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              On Thu, Aug 1, 2013 at 11:08 PM, thad_floryan <thad@...> wrote:

              > HOWEVER, there is a VERY important consideration for those who use
              > laptops and want to hibernate or suspend: you'll need a swap space
              > larger than RAM because both RAM and a lot of context (e.g., which
              > programs, etc.) need to be saved there for a hibernate/suspend. I
              > don't use my laptops that way but many do and I'm sure there are some
              > guidelines that can be found by searching the 'Net. Here's what I
              > just searched for and it found what appears to be very good advice:
              >
              > how much swap space for linux to allow hibernate or suspend
              >
              > Hmmm, I may have erred using the term "suspend [to RAM]"; "sleep"
              > seems to be the situation using the swap area per glancing over the
              > précis of each hit from the above search.

              Yep... suspend is the S3 sleep state which is a low-power state that
              essentially shuts down all but the most critical components providing
              enough power to keep the RAM state and be able to revive the system on
              a pre-defined event like a lid-open or RTC alarm or button press.
              AFAIK, the disk is never touched when doing an S3 sleep unless the
              system just happened to be doing a write to disk when S3 was
              initiated, but swap shouldn't come into it.

              S4, or Hibernate, writes the contents of RAM and then some to disk, as
              Thad explained. My general recommendation for laptops is 1.5xRAM...
              so a 4GB laptop would be perfectly safe with a 6GB swap partition.
              But YMMV and Use Common Sense... becuase on an 8GB Laptop, you really
              don't need 12GB of Swap, unless you want it.

              My view on swap in general is that if you are at a point where you
              need swap, you need more RAM and you need to run less stuff (or you've
              got something with a nasty memory leak).

              That said, my server type machines all have 1GB swap files just to
              provide a little buffer, though it's never hit because I don't run
              them hard enough to need disk swapping of memory pages.
            • thad_floryan
              ... Right. I have a swap area setup more out of habit (over the years) than any perceived real need. I will regularly have 20 instances of Firefox up and
              Message 6 of 15 , Aug 3, 2013
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                --- In linux@yahoogroups.com, J <dreadpiratejeff@...> wrote:
                > [...]
                > My view on swap in general is that if you are at a point where you
                > need swap, you need more RAM and you need to run less stuff (or you've
                > got something with a nasty memory leak).
                >
                > That said, my server type machines all have 1GB swap files just to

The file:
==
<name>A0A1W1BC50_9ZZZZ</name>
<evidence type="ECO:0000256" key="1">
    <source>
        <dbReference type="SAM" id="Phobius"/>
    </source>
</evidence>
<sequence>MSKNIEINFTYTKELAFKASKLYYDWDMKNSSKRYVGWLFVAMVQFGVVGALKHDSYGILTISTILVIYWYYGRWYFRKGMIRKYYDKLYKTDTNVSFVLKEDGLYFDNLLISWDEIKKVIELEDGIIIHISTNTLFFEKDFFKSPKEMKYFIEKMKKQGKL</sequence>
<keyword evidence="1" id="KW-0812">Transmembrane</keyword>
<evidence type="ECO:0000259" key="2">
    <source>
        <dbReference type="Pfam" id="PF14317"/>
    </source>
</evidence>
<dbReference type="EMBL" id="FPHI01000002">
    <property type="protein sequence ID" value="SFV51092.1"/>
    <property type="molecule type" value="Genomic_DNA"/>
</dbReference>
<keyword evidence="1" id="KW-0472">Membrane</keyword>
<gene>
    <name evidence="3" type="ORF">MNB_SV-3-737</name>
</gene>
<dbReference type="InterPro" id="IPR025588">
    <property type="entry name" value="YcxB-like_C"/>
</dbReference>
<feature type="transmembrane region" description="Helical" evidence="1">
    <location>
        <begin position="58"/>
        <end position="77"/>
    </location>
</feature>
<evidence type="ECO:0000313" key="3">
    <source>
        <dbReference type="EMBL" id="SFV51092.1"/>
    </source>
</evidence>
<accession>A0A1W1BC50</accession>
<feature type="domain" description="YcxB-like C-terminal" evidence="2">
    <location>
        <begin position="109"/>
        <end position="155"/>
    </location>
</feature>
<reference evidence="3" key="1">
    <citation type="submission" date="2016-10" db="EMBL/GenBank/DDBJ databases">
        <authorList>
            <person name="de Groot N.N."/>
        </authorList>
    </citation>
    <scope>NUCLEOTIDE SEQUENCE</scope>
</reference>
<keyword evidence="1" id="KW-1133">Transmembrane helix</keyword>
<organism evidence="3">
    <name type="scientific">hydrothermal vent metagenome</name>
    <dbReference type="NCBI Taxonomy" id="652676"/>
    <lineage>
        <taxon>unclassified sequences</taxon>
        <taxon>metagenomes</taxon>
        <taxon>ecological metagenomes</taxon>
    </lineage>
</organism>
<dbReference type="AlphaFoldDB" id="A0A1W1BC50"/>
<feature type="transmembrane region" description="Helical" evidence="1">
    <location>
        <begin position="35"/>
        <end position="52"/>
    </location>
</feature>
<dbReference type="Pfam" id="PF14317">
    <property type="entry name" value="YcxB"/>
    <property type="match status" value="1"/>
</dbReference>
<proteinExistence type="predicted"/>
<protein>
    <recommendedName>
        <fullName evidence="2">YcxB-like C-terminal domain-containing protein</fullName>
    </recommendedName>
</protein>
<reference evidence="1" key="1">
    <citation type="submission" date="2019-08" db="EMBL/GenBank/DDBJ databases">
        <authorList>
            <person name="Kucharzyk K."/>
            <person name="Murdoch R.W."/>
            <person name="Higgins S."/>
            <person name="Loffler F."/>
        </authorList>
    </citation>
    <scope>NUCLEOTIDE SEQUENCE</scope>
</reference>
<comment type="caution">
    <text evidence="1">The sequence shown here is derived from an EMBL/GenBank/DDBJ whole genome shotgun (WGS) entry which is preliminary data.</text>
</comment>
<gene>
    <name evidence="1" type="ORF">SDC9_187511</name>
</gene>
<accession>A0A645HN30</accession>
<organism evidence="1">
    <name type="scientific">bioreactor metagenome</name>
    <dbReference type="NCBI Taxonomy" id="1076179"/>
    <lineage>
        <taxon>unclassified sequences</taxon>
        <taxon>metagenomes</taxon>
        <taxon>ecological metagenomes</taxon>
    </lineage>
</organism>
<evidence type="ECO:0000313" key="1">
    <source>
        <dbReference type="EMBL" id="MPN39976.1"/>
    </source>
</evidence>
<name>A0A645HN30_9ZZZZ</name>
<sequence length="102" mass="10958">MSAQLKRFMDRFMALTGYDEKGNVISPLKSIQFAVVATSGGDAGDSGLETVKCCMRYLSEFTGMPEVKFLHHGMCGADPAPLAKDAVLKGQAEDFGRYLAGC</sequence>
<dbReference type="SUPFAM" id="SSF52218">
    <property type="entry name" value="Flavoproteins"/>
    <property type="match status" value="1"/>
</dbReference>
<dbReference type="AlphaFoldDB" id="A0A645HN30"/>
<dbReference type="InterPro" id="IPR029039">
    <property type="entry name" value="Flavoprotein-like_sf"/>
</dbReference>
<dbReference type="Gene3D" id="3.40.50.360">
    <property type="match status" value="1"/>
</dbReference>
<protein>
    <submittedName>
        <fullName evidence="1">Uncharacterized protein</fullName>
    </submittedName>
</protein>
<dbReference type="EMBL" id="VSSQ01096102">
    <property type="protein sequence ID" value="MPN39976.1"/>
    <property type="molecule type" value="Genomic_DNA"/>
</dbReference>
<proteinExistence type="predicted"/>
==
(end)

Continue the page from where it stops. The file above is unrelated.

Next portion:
> provide a little buffer, though it's never hit because I don't run
                > them hard enough to need disk swapping of memory pages.

                Right. I have a swap area setup more out of habit (over the years) than
                any perceived real need. I will regularly have >20 instances of
                Firefox up and running (since I grab pages before they disappear on
                news sites) even on systems with only 4GB RAM and no problems at all;
                for the curious, I don't like tabbed browsing since it complicates
                how one backs up to the beginning, so clicking a URL while holding the
                shift key down brings up a new FF with the clicked-on URL page. It's
                fast and I see neither any inefficiencies nor swap usage.

                With a few exceptions, due to my budget most of my "new" computer
                purchases of the past 6 years have been refurbs which I quickly max
                out with RAM and HD, often upgrading the CPUs (AMD and Intel) to the
                "fastest" supported by the BIOS and motherboard, and replacing stock PSUs with newer "green" PSUs capable of higher power demands and they
                actually use less power thanks also to CPU scaling. For example, see
                this screenshot:

                http://thadlabs.com/PIX/CentOS_6.2_desktop.jpg 122kB

                noting both CPU monitors at the top are showing "1GHz" -- those scale
                up to 2.3GHz (and up to 2.6GHz on my second dc5850) when I really do
                some number crunching or compiling.

                Weirdest thing is the new PSUs must be doing something "funny" to the
                power lines because [up to a point] the more systems I power up the
                less electrical power is being charged that day (I have a Time-of-Use
                SmartMeter). I generally average 15-18kW/day usage (except on laundry
                days) and when running 4-5 computers more than usual the billable
                usage will drop to around 14kW -- I have no explanation for this and
                I'm not complaining as it must be some phasing interactions since the
                incoming power is 3-phase 240VAC which is split to single-phase 120VAC
                for all circuits except the stove, main oven, and clothes dryer which
                operate on 240VAC. Here's the power meter:

                http://thadlabs.com/PIX/Thad_TOU_power_meter.jpg 148kB

                Thad